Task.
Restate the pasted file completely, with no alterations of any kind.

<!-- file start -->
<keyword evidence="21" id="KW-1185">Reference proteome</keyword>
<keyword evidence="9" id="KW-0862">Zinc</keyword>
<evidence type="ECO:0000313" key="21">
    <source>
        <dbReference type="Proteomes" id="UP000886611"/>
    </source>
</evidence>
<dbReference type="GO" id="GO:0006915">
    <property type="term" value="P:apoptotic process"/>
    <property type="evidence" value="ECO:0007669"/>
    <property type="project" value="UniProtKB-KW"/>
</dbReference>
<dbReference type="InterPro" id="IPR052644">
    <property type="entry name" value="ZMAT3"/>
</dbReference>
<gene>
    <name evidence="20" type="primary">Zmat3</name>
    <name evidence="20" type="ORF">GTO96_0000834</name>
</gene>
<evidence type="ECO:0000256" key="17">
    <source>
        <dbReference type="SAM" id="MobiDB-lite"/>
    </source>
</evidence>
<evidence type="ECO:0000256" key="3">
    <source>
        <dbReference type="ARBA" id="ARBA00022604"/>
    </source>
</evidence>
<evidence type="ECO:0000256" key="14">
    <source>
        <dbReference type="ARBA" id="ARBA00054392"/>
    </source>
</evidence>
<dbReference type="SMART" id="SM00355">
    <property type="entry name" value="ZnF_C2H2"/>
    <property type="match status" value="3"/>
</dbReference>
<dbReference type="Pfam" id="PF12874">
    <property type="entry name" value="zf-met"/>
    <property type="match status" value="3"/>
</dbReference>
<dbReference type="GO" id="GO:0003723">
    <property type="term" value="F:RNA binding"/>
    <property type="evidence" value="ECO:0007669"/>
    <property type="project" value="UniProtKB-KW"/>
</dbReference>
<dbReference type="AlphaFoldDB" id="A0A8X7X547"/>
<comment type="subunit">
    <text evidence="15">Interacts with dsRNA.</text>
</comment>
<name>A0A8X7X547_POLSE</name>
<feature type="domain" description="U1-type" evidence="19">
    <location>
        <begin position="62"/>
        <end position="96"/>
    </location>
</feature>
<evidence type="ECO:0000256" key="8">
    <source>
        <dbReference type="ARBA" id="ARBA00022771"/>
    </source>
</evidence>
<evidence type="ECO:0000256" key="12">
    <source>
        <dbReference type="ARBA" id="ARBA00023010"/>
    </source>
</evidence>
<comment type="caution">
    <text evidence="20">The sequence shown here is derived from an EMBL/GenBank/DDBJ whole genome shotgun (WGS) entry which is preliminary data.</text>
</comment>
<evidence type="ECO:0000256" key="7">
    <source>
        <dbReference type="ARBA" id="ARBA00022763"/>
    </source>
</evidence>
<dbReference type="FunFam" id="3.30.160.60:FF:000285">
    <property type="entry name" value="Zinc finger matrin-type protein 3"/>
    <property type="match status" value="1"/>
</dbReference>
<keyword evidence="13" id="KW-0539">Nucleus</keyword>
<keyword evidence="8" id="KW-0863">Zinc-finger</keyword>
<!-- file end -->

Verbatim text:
<keyword evidence="21" id="KW-1185">Reference proteome</keyword>
<keyword evidence="9" id="KW-0862">Zinc</keyword>
<evidence type="ECO:0000313" key="21">
    <source>
        <dbReference type="Proteomes" id="UP000886611"/>
    </source>
</evidence>
<dbReference type="GO" id="GO:0006915">
    <property type="term" value="P:apoptotic process"/>
    <property type="evidence" value="ECO:0007669"/>
    <property type="project" value="UniProtKB-KW"/>
</dbReference>
<dbReference type="InterPro" id="IPR052644">
    <property type="entry name" value="ZMAT3"/>
</dbReference>
<gene>
    <name evidence="20" type="primary">Zmat3</name>
    <name evidence="20" type="ORF">GTO96_0000834</name>
</gene>
<evidence type="ECO:0000256" key="17">
    <source>
        <dbReference type="SAM" id="MobiDB-lite"/>
    </source>
</evidence>
<evidence type="ECO:0000256" key="3">
    <source>
        <dbReference type="ARBA" id="ARBA00022604"/>
    </source>
</evidence>
<evidence type="ECO:0000256" key="14">
    <source>
        <dbReference type="ARBA" id="ARBA00054392"/>
    </source>
</evidence>
<dbReference type="SMART" id="SM00355">
    <property type="entry name" value="ZnF_C2H2"/>
    <property type="match status" value="3"/>
</dbReference>
<dbReference type="Pfam" id="PF12874">
    <property type="entry name" value="zf-met"/>
    <property type="match status" value="3"/>
</dbReference>
<dbReference type="GO" id="GO:0003723">
    <property type="term" value="F:RNA binding"/>
    <property type="evidence" value="ECO:0007669"/>
    <property type="project" value="UniProtKB-KW"/>
</dbReference>
<dbReference type="AlphaFoldDB" id="A0A8X7X547"/>
<comment type="subunit">
    <text evidence="15">Interacts with dsRNA.</text>
</comment>
<name>A0A8X7X547_POLSE</name>
<feature type="domain" description="U1-type" evidence="19">
    <location>
        <begin position="62"/>
        <end position="96"/>
    </location>
</feature>
<evidence type="ECO:0000256" key="8">
    <source>
        <dbReference type="ARBA" id="ARBA00022771"/>
    </source>
</evidence>
<evidence type="ECO:0000256" key="12">
    <source>
        <dbReference type="ARBA" id="ARBA00023010"/>
    </source>
</evidence>
<comment type="caution">
    <text evidence="20">The sequence shown here is derived from an EMBL/GenBank/DDBJ whole genome shotgun (WGS) entry which is preliminary data.</text>
</comment>
<evidence type="ECO:0000256" key="7">
    <source>
        <dbReference type="ARBA" id="ARBA00022763"/>
    </source>
</evidence>
<dbReference type="FunFam" id="3.30.160.60:FF:000285">
    <property type="entry name" value="Zinc finger matrin-type protein 3"/>
    <property type="match status" value="1"/>
</dbReference>
<keyword evidence="13" id="KW-0539">Nucleus</keyword>
<keyword evidence="8" id="KW-0863">Zinc-finger</keyword>